Friday Jul 15 2011
Creative Vision and Philanthropy
By: Kirsten Read Journal Correspondent
Local nonprofits capture service to community on film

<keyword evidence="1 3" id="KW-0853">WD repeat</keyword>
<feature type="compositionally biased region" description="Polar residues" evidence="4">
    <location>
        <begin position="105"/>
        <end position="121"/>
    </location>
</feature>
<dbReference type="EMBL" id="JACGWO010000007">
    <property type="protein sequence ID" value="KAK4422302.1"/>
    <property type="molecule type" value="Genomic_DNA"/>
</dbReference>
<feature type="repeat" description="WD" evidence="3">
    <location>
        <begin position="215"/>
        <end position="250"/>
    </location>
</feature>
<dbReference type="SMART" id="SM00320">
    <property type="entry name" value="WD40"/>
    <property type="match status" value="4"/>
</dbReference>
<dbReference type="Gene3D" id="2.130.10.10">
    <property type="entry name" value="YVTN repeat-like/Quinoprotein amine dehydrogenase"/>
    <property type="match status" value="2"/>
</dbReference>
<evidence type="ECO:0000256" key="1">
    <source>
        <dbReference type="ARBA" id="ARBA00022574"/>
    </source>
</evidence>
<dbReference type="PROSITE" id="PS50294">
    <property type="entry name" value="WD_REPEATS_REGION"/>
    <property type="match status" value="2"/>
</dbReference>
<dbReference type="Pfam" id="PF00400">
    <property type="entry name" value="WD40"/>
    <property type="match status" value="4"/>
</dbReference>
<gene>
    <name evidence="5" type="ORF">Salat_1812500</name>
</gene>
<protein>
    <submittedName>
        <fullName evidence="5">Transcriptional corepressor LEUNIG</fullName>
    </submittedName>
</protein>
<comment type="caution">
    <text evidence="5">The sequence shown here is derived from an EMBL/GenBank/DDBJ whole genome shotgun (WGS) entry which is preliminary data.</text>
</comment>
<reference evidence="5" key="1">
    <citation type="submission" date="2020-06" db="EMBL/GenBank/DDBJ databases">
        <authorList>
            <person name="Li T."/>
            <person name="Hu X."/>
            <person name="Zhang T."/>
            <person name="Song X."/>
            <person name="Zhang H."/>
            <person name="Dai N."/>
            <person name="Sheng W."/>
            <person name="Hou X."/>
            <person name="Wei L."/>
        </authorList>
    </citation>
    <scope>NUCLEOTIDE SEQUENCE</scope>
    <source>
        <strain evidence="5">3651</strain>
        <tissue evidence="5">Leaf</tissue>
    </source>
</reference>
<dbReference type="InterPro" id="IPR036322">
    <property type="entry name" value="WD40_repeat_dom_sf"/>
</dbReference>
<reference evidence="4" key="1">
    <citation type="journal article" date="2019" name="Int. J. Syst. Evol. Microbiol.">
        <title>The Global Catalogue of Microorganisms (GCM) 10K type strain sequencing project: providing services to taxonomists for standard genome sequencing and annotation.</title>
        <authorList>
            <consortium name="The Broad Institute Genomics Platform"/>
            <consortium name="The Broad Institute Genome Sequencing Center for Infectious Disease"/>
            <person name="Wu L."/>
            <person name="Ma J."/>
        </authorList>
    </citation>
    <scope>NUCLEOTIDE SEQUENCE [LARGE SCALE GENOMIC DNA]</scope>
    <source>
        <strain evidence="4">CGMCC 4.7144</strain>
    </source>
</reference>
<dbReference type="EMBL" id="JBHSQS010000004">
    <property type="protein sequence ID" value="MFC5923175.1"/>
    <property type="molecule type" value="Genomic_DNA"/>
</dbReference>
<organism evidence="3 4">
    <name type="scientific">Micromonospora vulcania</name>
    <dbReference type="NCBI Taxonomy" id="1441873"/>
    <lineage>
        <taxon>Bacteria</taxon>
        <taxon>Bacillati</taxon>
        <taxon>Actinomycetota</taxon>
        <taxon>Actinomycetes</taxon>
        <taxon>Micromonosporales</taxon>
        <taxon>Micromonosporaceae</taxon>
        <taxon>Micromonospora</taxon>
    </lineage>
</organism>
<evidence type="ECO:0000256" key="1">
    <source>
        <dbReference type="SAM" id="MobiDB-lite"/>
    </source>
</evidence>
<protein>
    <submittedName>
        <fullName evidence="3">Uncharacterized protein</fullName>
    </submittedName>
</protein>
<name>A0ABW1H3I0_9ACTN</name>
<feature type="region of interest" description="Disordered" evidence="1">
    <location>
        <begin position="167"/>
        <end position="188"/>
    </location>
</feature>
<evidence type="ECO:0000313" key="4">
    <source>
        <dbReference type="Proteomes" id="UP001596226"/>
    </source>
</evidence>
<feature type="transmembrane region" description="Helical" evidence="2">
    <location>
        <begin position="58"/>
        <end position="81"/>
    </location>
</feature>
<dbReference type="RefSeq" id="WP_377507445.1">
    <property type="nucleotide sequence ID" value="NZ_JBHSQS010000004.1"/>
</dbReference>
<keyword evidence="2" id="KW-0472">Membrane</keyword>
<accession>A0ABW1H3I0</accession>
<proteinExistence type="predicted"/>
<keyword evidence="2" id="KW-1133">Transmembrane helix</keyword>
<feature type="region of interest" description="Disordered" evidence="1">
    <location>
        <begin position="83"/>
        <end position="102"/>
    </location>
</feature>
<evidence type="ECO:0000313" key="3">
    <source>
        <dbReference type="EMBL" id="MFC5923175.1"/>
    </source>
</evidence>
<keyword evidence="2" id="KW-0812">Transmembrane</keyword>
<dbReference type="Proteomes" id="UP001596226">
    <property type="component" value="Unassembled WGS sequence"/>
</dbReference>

On Tuesday, eight nonprofits will show their impact in the community through film. Through a project funded by the Placer Community Foundation, these organizations produced short videos capturing an aspect of their services to improve the quality of life in Placer County. These videos will be screened for the public at Sierra College’s Dietrich Theatre starting at 5 p.m. The course for the project, taught by the Documentary Foundation of Sacramento, was designed to help nonprofits tell their story in a different way. Staff members from nonprofits learned the fundamentals of filmmaking: story-telling, camera-work, and editing, then participants chose a story related to their organization, filmed it, and edited the footage into a 3 to 5 minute film with the help of up to $1,000 in grant money. “Videos have become a powerful way to engage people around a cause via on-line social media such as blogs, Twitter, and Facebook,” Jessica Hubbard, philanthropic services manager for Placer Community Foundation, said in a news release. “This was one of a series of grants made by the Community Foundation to provide the nonprofit sector with technical assistance aimed to create and share their stories with the public.” Instructors of the course that was held at a business site in Roseville were Christopher Rufo and Keith Ochwat, founders and directors of the Documentary Foundation. Together they have produced films for PBS including “Roughing It: Mongolia,” an adventure travel program, and “Diamond in the Dunes,” a feature documentary about a Muslim baseball team in China’s Wild West. Their latest documentary, “Age of Champions,” recently premiered at the 2011 Silverdocs Film Festival in Washington, D.C. Among the nonprofit organizations scheduled to screen their films is the Placer Community Foundation, who is also funding the project. They are an organization dedicated to building community and philanthropy by “connecting donors who care with causes that matter,” according to their website. The Community Foundation and its donors have invested nearly $3 million in Placer County, supporting a broad range of issues. According to Hubbard, they have captured in film the story of the Mitchell family, who started a scholarship fund in memory of Larry Mitchell, former longtime Auburn resident and executive of HP. Mitchell believed in the power of higher education, so his family came to the Placer Community Foundation to open a scholarship fund to honor his memory, which provides college scholarships to Placer High School and Analy High School students. The Community Foundation’s short film portrays why the family chose to open this fund in memory of their husband and father, and why they came to the Community Foundation to do that. “Video is such a dynamic way to capture people’s attention in a quick and easy manner,” Hubbard said. “It is the primary way people can learn about a local cause online. Through this process, we have learned how to capture an aspect of our organization that is visually appealing.” The Community Foundation is planning on using the skills they have gained for projects to come. “This project is designed so nonprofits can do this work themselves in the future because it’s very costly to get a professional to do it,” Hubbard said. “It’s enabling nonprofits to tell their story in a unique way. They are learning to take one part of all the work they do in the community and capture it on film in a way that engages people in the community to want to learn more.” The Boys and Girls Club of Auburn will be featured as well. They have put to film the story of three VanZandt siblings who have been club members together since first grade, and are now in high school. Their father, who raises them on his own, works at the club. The short film is about how the club has helped them grow and has increased their opportunities, according to Cynthia Woods, Administrative Manager of the club. Woods is thankful for the experience the project has given her, and is looking to use the skills she has gained in the future. “It was a wonderful opportunity for us to learn how to create a short documentary film, which will now give us the opportunity to create films in the future to market our individual programs,” Woods said. “It was a very exciting opportunity and we’re very thankful to the Placer Community Foundation for giving us this chance.” PlacerArts will also be telling a powerful story through film. Their Documentary Foundation project is focused on Roshawnda Betterncourt, a 2008 Oakmont High School graduate now attending Sacramento State who took first place in the 2008 state finals for Poetry Out Loud, a national poetry recitation competition. According to Angela Tahti, executive director at PlacerArts and one of the members of the three person video team formed for the project, their short film was created to let high school students throughout Placer County know about the Poetry Out Loud opportunity. “Roshawnda is a remarkable human being, and an example of how poetry can change lives,” Tahti said. “Her story is very compelling. Poetry Out Loud is a wonderful program and it’s not well known. It can do so much for very little investment.” Tahti also hopes that this project will raise awareness and support of Poetry Out Loud, and will do PlacerArts the service of finding sponsors to support the national competition. “It costs $2,500 to make [Poetry Out Loud] go countywide every year,” Tahti said. “By donating, an organization or individual can help about 1,000 students in Placer County find their way to poetry.” While the PlacerArts film tells a compelling story that hopes to attract attention and support for an excellent program, Tahti realized that this process has been about something greater. “It’s a celebration of the good works of all of the organizations,” Tahti said. “Each of us came away with a product that helps carry our message forward to the community. We got to work in parallel processes and we had a lot of exchange across disciplines among the charities. We gained a deeper understanding of one another’s’ programs, and became a group of individuals that can lean on one another.” Other nonprofit organizations that will show their films are A Touch of Understanding, which provides disability awareness programs, Placer Land Trust, an organization dedicated to preserving open space, The Placer Society for the Prevention of Cruelty to Animals (PSPCA), Seniors First, and Sierra College Foundation. To R.S.V.P. to the event, call (530) 885-4920.